Golden Italian – Apis Mellifera Ligustica
The Italian honeybee is the default bee that beekeepers use. The Italian is generally considered the best general-purpose bee, and thereby is what is most often recommended to the beginner. Italian bees are also the most common stock bee, and likely are the race to be found in packages.
• A very gentle bee and good for beginners
• Builds up comb and brood quickly in spring
• Excellent comb builders
• Only moderately prone to swarm
• Resistant to European Foul Brood
• Strong cleaning behavior
• Lower range propolis producer
• Continuous brood rearing continues after honey flow ceases
• More likely to starve during long winters as they tend to exhaust honey stores (may need to be supplemented)
• Poor flight orientation, highly prone to drifting
• Aggressive foragers and easily provoked to rob weaker neighboring colonies
Pick your breeds based on your environment and what will work for you best. What works for your neighbor may not work for you. Most people recommend Italians or MN Hygienics for new beekeepers.
Carniolan – Apis Mellifera Carnica
The Carniolan is a subspecies of Western honeybee. It originates from Slovenia, but can now be found also in Austria, part of Hungary, Romania, Croatia, Bosnia and Herzegovina and Serbia.
• Considered gentle and non-aggressive
• Less prone to rob honey than Italians
• Sense of orientation considered better than the Italians
• Very proficient in adjusting their worker bee population to the availability of nectar flow and can adjust with great speed
• Quite resistant to brood diseases
• Longer lifespan by about 12% compared to other bees
• Only need a small amount of propolis to seal unwanted open spaces or small gaps in hive
• more suitable for areas with long winters; can survive with a small number of worker bees while keeping their honey storage at its maximum
• useful in areas with strong nectar flow, foraging even on wet/cool mornings or evenings and able to quickly adapt to changes in the environment
• recommended for areas with strong spring nectar flow and early pollination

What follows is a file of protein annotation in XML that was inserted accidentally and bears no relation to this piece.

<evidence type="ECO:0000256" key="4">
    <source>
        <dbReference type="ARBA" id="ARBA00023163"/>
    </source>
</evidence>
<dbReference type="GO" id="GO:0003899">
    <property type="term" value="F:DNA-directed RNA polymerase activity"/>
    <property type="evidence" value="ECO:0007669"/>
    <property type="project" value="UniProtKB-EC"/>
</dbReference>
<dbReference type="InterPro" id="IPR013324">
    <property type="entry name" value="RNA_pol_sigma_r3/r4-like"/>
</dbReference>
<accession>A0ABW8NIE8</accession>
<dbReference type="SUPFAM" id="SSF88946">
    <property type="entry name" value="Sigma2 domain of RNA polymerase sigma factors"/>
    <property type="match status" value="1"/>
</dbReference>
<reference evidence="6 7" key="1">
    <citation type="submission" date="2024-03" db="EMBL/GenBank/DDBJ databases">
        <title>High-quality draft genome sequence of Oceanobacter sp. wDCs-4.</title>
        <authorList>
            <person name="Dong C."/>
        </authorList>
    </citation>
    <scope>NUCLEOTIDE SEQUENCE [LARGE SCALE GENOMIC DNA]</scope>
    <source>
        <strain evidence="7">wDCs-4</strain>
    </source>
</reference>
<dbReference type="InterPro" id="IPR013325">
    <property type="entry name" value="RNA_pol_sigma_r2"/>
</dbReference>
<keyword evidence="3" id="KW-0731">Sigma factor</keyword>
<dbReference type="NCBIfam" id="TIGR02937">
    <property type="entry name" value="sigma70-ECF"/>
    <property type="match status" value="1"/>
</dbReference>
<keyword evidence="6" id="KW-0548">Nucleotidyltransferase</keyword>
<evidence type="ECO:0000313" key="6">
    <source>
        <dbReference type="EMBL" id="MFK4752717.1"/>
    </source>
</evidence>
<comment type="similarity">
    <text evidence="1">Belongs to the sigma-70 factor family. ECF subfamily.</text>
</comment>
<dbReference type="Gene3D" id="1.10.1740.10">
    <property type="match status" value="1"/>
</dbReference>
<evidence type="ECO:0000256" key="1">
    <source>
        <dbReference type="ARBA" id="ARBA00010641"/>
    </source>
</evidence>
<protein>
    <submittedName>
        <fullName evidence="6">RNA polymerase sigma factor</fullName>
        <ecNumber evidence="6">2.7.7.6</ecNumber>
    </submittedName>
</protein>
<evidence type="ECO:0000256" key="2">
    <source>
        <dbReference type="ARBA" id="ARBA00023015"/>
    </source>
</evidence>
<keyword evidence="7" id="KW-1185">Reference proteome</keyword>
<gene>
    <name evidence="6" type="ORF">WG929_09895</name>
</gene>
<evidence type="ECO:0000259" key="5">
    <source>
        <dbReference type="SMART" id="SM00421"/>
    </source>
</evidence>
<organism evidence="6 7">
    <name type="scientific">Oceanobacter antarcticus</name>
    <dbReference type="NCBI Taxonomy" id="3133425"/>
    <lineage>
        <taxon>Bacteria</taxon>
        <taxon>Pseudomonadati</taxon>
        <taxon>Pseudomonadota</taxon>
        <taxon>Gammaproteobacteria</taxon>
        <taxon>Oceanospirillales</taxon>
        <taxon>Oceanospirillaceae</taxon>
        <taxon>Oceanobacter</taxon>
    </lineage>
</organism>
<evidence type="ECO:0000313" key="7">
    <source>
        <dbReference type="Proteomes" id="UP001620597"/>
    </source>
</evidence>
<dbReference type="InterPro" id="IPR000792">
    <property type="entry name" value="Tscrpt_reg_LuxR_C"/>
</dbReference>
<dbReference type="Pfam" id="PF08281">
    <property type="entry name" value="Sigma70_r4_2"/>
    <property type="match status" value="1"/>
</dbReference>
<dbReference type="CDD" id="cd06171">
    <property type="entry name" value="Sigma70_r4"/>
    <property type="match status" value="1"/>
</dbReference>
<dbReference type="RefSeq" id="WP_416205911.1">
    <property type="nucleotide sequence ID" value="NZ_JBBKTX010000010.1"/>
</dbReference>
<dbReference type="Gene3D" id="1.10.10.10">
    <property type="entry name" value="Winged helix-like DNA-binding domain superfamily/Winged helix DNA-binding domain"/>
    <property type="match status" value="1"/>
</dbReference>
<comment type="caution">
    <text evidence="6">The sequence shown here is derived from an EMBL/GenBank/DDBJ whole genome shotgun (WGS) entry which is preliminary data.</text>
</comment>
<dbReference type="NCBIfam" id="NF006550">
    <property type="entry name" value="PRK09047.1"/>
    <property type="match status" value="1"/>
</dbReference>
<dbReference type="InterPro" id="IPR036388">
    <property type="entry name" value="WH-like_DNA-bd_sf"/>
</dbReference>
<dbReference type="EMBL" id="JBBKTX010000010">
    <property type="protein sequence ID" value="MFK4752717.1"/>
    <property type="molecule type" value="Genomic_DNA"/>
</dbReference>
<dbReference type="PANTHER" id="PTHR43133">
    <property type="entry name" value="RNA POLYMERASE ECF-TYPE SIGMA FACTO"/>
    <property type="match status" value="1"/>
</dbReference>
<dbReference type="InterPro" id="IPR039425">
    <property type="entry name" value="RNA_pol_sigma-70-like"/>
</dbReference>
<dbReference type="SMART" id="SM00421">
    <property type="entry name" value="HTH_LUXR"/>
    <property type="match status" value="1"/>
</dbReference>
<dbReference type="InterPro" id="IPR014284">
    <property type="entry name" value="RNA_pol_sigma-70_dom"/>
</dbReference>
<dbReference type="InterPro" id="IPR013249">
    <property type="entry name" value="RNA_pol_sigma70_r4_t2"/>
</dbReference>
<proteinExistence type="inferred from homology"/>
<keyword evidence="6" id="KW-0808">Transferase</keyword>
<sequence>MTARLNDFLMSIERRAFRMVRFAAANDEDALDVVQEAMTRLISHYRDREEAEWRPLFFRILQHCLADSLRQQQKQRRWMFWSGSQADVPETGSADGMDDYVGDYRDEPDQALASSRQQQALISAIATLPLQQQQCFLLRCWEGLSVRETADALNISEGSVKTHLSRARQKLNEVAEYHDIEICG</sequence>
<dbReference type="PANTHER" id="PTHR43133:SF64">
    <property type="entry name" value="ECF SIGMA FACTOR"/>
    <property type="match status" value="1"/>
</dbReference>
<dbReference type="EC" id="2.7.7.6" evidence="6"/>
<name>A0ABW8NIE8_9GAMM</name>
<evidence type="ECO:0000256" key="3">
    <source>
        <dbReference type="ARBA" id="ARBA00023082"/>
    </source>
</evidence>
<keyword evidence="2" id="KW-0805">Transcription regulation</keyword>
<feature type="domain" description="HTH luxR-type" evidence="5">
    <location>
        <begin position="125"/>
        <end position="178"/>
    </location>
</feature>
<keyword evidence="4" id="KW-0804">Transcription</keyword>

• Prone to swarm when overcrowded
• Less able to thrive during hot summer weather
• Brood nest strength depends on pollen availability
• It isn’t easy to find the queen in the hive due to the darker color
Russians – Apis Mellifera
The Russian honeybee have evolved traits of natural mite resistance due to heavy selection pressures. They have lived for more than 150 years in a region that is home to the varroa mite and the tracheal mites (Acarapis woodi).
• Low propensity for robbing
• Usually builds brood only during times of pollen availability (like Carniolans)
• Pollination skills much like the Italians
• Highly resistant to Tracheal mites
• More resistant than other breeds to Varroa mites
• Naturally grooms often (thus resistance to mites)
• Good honey producer
• While some consider this a calm bee, most feel it is a bit more aggressive than the Italians or Carniolans
• Increased tendency to swarm
• Brood rearing is highly dependent on forage availability
• Tends to produce more propolis than Italians/Carniolans
• Very limited availability makes them expensive
Buckfast – Apis Mellifera: hybrid
The Buckfast hybrid was produced by Brother Adam of the Buckfast Abbey. Brother Adam crossed many races of bees (mainly Anatolians with Italians and Carniolans) in hopes of creating a superior breed. The results are what is now known as the Buckfast Bee. While the European variety of Buckfast are considered very gentle, the American variety is far more defensive. There is a debate among beekeepers if this defensiveness is due to breeding for varroa resistance or partial hybridization with the AHB (Africanized Honey Bee) of the Buckfast line in America. The issues are further clouded in that the two leading American queen breeders are breeding for varroa resistance and are also located in AHB territory. AHB are usually considered by most experts to be more resistant to varroa than the European Honey Bee.
New Minnesota Hygenics – Apis Mellifera Ligustica Hybrid
Developed by Dr. Marla Spivak at the University of Minnesota Bee Lab. These bees show a strong tendency to be resistant to American Foulbrood and Chalkbrood.
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